“The Environmental Assessment Reports selling TVA’s proposed methane gas plants read like they were written by the gas industry — which coined the term ‘bridge fuel.’ Methane has caused 30 percent of global warming, and over 20 years causes 85 times more warming than (carbon dioxide). Yet TVA’s reports ignore upstream methane leakage, which makes methane worse than coal,” he said. He quoted U.N. Secretary-General António Guterres, saying investment in new fossil fuel infrastructure is “moral and economic madness.”
Citing Science magazine, Waterman spoke of “tipping points” that “promise several times more warming than today, irreversibly condemning our grandchildren to an increasingly unlivable, parched hell: a ruined economy, failing crops, drowned coastal cities, mass extinctions, horrific storms, floods, wildfires and lethal heat waves.”
“It’s going to be a mass slaughter,” he said regarding climate change’s effects in an interview after the listening session.
Dana Moran with the Sierra Club shared similar thoughts.
“I urge TVA when seriously considering energy infrastructure to not waste more time and money with outdated natural gas projects. These projects do not serve as a bridge. What they do is tie us up for years, even decades, on unsustainable natural gas,” she said. She promoted cloud-based technology for managing supply and demand, which she said could make renewable energy even more reliable.
Other speakers at the listening session argued against switching quickly to renewable energy, including Mark Kimbell, general manager at the Gallatin Department of Electricity. Gallatin is the site of a coal-fired plant that TVA plans to shut down, along with all its other coal plants by 2035.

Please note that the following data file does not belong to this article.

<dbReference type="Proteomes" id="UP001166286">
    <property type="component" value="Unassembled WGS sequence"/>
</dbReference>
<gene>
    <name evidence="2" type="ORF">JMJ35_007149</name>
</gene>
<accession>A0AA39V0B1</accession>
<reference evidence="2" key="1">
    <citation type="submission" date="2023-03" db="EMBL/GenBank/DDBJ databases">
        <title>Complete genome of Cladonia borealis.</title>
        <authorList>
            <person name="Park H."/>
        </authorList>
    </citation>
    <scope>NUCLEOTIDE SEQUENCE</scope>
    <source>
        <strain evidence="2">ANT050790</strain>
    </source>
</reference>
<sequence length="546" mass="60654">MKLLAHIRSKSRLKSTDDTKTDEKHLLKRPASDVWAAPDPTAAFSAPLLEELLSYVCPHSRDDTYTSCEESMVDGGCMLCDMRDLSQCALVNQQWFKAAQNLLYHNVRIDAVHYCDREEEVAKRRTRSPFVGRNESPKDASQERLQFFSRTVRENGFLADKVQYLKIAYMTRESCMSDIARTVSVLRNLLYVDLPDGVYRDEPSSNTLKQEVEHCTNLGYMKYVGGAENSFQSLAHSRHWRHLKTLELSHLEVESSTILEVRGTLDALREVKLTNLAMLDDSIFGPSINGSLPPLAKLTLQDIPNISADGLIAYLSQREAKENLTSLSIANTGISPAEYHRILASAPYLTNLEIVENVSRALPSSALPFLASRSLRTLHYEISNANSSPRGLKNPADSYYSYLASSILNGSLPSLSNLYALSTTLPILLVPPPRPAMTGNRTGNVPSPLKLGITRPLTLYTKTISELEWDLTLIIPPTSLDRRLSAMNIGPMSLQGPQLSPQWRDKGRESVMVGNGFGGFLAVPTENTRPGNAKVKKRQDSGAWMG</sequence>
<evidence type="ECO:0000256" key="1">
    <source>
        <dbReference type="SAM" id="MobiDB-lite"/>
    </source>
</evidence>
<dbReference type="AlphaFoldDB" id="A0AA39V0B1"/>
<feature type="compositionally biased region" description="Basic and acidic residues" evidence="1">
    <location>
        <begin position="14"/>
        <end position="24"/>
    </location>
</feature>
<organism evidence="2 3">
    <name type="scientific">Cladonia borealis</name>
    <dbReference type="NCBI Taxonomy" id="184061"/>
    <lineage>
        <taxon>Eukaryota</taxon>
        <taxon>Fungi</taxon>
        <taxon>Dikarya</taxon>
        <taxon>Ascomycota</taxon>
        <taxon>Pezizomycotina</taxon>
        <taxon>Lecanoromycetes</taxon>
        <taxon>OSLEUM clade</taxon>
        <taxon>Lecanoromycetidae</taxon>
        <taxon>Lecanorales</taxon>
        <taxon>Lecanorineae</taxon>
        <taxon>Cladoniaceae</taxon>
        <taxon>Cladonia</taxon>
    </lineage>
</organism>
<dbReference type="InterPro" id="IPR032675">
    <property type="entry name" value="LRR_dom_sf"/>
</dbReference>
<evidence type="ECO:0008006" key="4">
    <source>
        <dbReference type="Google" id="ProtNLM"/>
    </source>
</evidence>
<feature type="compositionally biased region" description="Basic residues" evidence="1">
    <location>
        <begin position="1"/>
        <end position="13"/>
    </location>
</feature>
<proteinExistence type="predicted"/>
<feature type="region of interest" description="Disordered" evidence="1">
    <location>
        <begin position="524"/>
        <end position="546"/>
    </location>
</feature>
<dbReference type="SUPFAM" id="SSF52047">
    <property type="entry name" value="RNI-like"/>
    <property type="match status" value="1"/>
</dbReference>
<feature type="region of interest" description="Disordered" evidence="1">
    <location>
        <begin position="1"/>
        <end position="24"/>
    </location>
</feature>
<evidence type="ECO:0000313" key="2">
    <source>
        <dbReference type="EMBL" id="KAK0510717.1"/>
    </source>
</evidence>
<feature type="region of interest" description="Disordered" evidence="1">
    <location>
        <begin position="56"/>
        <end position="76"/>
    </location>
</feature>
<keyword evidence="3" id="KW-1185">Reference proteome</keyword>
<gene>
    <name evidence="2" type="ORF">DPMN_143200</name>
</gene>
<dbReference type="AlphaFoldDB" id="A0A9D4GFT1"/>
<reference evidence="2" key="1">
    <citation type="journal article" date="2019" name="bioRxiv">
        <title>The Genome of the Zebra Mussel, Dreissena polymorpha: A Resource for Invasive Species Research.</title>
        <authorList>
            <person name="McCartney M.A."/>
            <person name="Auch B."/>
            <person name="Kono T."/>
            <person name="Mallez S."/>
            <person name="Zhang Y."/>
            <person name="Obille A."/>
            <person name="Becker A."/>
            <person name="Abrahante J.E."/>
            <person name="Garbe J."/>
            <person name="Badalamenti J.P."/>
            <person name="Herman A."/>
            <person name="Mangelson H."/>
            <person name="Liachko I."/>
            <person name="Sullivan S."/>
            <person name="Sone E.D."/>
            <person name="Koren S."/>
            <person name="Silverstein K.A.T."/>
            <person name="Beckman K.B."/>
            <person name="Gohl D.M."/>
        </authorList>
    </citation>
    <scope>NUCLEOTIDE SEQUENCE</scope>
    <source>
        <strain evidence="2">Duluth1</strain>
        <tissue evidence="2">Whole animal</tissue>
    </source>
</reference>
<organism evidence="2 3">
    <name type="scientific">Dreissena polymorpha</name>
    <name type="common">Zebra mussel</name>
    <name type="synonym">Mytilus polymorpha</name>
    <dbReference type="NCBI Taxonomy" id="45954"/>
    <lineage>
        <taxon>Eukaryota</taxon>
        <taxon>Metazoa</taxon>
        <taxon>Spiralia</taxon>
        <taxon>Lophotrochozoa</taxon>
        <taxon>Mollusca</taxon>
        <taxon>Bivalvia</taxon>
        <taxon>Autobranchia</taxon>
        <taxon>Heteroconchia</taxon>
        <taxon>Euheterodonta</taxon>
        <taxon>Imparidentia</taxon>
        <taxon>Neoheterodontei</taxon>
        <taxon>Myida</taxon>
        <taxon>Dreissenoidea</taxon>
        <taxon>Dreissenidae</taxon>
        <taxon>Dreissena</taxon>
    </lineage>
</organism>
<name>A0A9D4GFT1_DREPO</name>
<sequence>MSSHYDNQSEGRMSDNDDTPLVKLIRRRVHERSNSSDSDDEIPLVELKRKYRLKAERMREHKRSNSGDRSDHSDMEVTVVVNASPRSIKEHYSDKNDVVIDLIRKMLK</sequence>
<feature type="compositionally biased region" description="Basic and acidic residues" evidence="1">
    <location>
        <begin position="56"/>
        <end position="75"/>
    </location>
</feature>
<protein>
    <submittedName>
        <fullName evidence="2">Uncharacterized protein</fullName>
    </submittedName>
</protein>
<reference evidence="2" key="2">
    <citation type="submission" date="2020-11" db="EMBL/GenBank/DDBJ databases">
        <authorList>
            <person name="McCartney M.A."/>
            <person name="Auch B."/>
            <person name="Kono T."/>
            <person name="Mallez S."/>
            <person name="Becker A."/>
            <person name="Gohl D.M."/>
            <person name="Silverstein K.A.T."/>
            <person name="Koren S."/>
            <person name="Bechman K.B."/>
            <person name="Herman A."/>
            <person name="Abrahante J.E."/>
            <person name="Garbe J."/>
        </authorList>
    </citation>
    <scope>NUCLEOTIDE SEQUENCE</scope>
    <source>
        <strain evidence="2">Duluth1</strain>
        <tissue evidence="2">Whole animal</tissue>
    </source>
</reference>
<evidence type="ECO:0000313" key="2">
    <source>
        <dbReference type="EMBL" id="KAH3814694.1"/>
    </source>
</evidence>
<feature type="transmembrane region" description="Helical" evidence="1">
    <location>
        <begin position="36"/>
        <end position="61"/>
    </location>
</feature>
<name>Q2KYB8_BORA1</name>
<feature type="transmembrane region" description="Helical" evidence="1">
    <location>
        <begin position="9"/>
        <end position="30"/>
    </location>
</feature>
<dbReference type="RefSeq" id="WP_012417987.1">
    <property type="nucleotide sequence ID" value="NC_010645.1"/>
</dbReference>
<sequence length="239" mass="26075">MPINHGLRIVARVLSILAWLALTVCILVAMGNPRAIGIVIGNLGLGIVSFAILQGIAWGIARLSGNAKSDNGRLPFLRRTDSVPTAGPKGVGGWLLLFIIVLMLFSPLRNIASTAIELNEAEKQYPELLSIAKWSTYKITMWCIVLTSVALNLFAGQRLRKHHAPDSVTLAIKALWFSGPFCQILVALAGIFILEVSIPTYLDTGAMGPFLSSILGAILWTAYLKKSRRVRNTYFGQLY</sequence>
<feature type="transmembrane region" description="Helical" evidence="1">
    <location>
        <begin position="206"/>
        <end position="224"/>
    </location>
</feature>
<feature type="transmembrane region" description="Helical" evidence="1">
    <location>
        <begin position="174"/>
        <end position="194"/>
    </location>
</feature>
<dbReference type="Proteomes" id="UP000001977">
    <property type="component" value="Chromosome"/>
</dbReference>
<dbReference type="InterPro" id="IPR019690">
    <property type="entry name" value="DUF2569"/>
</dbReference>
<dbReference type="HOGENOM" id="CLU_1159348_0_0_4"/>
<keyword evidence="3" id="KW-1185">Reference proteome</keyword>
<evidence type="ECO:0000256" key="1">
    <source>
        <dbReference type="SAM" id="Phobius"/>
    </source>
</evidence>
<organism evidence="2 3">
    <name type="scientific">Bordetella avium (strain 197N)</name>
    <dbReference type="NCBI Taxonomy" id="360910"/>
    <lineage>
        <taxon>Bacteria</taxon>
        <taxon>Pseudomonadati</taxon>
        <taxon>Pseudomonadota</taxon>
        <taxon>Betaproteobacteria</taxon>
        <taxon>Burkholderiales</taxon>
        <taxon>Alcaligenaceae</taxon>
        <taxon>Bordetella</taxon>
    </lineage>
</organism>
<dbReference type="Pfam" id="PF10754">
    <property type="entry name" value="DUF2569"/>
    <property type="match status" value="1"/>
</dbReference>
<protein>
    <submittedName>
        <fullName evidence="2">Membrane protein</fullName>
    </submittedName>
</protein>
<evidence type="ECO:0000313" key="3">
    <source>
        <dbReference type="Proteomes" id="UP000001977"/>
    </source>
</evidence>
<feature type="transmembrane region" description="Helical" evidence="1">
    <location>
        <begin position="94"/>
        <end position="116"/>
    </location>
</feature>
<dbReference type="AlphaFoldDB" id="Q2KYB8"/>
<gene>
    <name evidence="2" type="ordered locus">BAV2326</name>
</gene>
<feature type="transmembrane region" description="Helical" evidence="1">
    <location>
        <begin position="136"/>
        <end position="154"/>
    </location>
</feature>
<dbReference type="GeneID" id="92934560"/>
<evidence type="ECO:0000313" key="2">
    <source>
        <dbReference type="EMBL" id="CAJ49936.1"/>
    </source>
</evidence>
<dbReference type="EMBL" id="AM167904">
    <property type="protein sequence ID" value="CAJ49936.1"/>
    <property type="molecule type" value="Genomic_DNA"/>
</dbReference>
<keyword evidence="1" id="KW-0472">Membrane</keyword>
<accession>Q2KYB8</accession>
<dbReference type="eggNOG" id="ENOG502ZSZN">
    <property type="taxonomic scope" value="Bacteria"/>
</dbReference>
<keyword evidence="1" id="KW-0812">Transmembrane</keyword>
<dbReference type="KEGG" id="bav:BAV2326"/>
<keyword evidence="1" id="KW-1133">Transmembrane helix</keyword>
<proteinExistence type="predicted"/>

“While I support our efforts to get carbon neutral, I support being very prudent. Let’s not mothball the rest of the coal fleet until such time that we get generation in place to overcome the loss of that coal generation,” he said, warning of a loss of reliable power.
David Smart of West Kentucky rural electric shared similar thoughts.
“The clean energy transition in America is overly aggressive, and it is threatening the ability of power companies to keep the lights on during peak weather events,” he said.
TVA has stated it expects to award bids for about 6,000 megawatts of solar energy and energy storage in less than a year with about 40 projects coming online beginning in 2026.
“There is no one answer to achieving our region’s and nation’s clean energy goals,” Lyash said. “We are committed to developing potential pathways to a clean energy future. We must rapidly expand our clean energy resources such as solar, new nuclear, and pumped storage — and we are moving aggressively, including potentially doubling our solar energy capacity.”